Esports Should be Taken Seriously | Opinion

The growth and popularity of the video game industry has matured from what used to be a pastime into a viable income opportunity for those that are passionate about it. Esports are fast becoming a dominant feature in our society, with revenues fast overtaking mainstream sports and competitions that are as big in virtual worlds as sports are in the real world.

As virtually every industry in the world was socially restricted in 2020, esports raises the bar for video games as a social tool to keep people connected and inspire competition, with or without a pandemic. With mainstream sporting events still restricted in almost every country in the world, esports could be the future of sports, just as other immersive virtual worlds are the future of our education, work, or social lives. It's time to embrace that reality, not resist, and treat esports with equal opportunity.

Esports are a competitive form of video games. Increased internet access and higher processing power in consumer PCs allow game designers to create fully-formed, interactive universes.

As a result, esports have come a long way from the first primitive video game tournament held in Stanford in 1972. The conversation on esports includes potentially featuring them as a demonstration sport in the Olympics.

With an expanding, digitally-native younger generation moving online, esports have taken the fundamentals of classic video games and created a collaborative platform for players to form teams to conquer enemies, build worlds and create virtual realities together.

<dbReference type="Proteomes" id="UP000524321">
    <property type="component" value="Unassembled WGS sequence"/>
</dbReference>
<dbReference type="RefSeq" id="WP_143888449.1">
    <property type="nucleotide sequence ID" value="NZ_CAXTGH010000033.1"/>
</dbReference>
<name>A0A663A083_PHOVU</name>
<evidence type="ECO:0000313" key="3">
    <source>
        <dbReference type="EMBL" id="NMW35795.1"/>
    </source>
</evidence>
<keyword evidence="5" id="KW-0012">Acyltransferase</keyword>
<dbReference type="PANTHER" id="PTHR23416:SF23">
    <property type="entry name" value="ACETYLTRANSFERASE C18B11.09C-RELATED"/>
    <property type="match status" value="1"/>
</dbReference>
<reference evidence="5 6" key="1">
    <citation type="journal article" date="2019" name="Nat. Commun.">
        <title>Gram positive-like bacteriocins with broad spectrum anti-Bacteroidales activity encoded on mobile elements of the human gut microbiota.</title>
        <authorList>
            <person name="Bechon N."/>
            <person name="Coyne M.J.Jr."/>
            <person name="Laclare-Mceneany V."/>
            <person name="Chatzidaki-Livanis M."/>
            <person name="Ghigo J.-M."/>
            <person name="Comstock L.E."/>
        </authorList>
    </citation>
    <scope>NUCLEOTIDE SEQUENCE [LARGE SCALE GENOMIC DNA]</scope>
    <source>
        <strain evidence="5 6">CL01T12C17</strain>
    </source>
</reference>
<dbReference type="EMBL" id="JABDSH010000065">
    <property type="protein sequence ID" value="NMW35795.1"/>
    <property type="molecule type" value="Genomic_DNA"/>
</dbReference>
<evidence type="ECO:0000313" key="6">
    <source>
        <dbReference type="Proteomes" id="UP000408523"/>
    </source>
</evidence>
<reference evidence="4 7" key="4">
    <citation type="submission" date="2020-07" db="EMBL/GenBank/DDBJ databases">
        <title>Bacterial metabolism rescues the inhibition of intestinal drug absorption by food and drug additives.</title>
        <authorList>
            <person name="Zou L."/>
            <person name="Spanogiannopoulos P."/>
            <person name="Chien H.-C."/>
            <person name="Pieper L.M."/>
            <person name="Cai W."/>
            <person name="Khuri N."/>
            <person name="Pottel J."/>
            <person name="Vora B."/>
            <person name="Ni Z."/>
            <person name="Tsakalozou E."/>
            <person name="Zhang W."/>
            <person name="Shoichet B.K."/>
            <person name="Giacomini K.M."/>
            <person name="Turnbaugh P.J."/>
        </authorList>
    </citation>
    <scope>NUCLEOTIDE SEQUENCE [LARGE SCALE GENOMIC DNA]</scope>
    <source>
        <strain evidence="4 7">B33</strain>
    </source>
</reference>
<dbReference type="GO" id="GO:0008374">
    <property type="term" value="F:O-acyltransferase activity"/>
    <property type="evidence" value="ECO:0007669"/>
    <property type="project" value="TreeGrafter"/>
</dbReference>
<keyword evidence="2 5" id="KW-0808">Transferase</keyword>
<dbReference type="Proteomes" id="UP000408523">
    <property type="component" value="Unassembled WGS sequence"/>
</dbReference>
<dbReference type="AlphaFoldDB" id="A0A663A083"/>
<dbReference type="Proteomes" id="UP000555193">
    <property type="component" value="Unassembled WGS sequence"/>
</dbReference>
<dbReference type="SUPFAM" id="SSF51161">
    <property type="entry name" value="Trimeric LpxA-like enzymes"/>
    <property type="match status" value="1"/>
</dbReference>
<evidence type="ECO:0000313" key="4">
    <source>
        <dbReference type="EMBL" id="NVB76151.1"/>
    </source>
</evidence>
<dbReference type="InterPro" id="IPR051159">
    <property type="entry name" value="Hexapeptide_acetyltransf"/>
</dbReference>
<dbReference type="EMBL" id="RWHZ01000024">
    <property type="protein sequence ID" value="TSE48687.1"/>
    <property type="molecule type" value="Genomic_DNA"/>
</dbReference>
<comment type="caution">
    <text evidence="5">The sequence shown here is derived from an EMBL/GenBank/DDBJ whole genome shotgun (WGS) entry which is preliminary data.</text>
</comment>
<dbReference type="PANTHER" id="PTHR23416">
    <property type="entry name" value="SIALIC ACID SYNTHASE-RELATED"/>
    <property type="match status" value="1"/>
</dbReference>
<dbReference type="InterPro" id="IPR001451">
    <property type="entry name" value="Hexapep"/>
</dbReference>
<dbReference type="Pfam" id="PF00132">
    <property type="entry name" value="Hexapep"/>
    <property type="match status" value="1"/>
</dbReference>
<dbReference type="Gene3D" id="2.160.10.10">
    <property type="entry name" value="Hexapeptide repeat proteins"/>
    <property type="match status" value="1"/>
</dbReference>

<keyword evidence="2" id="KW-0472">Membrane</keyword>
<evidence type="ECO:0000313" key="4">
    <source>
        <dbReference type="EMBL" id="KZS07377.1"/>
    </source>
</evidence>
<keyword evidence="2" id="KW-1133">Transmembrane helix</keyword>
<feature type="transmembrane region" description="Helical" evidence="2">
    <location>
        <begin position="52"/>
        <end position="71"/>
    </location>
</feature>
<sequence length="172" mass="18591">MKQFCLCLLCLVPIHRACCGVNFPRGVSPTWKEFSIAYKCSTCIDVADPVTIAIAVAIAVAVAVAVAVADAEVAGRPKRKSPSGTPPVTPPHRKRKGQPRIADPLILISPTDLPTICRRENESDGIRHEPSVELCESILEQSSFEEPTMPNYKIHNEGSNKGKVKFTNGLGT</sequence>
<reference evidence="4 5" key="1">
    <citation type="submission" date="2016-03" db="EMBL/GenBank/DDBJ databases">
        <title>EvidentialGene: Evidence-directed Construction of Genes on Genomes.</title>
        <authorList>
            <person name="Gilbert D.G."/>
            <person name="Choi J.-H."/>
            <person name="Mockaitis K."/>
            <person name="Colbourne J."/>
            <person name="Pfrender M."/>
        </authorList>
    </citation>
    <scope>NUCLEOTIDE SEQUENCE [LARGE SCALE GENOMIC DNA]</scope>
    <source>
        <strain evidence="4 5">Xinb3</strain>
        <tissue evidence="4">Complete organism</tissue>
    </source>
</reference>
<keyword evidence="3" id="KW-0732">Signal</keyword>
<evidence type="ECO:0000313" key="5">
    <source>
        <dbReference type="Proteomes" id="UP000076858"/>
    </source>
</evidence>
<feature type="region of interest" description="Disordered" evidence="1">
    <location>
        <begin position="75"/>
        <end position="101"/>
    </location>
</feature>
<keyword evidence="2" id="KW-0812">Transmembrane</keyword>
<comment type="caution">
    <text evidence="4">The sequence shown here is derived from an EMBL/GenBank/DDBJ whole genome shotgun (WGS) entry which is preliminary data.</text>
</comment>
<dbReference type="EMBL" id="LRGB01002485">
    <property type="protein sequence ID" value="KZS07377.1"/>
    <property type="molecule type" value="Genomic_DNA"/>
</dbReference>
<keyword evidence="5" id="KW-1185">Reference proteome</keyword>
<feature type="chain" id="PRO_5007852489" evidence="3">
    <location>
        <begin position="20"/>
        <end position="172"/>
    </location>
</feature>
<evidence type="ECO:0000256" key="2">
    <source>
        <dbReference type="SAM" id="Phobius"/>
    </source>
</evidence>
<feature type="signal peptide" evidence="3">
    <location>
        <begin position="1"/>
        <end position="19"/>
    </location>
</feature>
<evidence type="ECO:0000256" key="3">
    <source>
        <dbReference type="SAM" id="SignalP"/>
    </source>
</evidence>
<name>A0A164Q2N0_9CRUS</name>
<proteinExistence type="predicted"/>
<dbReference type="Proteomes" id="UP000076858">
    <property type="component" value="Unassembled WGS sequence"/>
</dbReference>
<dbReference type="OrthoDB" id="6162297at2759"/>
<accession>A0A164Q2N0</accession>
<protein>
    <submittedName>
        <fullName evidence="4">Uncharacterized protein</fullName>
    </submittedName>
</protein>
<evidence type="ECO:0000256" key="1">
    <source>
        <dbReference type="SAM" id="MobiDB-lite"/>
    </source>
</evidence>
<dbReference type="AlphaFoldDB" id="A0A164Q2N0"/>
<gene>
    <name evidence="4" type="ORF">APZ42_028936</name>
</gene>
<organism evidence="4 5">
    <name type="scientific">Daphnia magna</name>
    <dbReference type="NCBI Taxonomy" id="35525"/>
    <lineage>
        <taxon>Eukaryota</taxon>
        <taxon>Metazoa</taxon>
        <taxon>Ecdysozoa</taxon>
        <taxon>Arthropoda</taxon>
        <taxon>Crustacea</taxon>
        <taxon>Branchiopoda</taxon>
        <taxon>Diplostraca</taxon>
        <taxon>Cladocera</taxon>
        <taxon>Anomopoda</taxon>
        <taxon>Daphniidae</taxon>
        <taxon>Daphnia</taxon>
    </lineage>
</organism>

Esports have rocketed in popularity. You only need to look at the data to prove this.

In 2020, the global gaming audience was approximately half a billion people, roughly an eighth of the global population. Esports are projected to have a larger audience than both the MLB and the NBA in the coming years.

What's more, 79 percent of esports players are still under the age of 35. The average audience age for traditional sports continues to increase. Young people prefer esports as a way to communicate, compete and collaborate. As those young fans grow older and have more disposable income, the industry will grow with them.

For investors and big brands, esports have not gone unnoticed. Dominos and Coca-Cola have committed huge sums of cash into the industry. The esports World Championship sponsor, Louis Vuitton, launched a League of Legends clothing line and most recently Sony invested a total of $1 billion into building the vision of the Metaverse, which includes converging the virtual world (starting out in video games) with high fashion, enterprise collaboration and next generation marketing.

This investment has already trickled down to the players, who are making serious money at major events. In 2019, over 885 major esports events took place, awarding around $167.4 million in prize money in total.

The shift to online that took place during the pandemic has only added to the irresistible rise of esports. The Amazon-owned streaming platform Twitch experienced growth of 83 percent over 2020, and market researcher Newzoo predicts further rises up until 2023.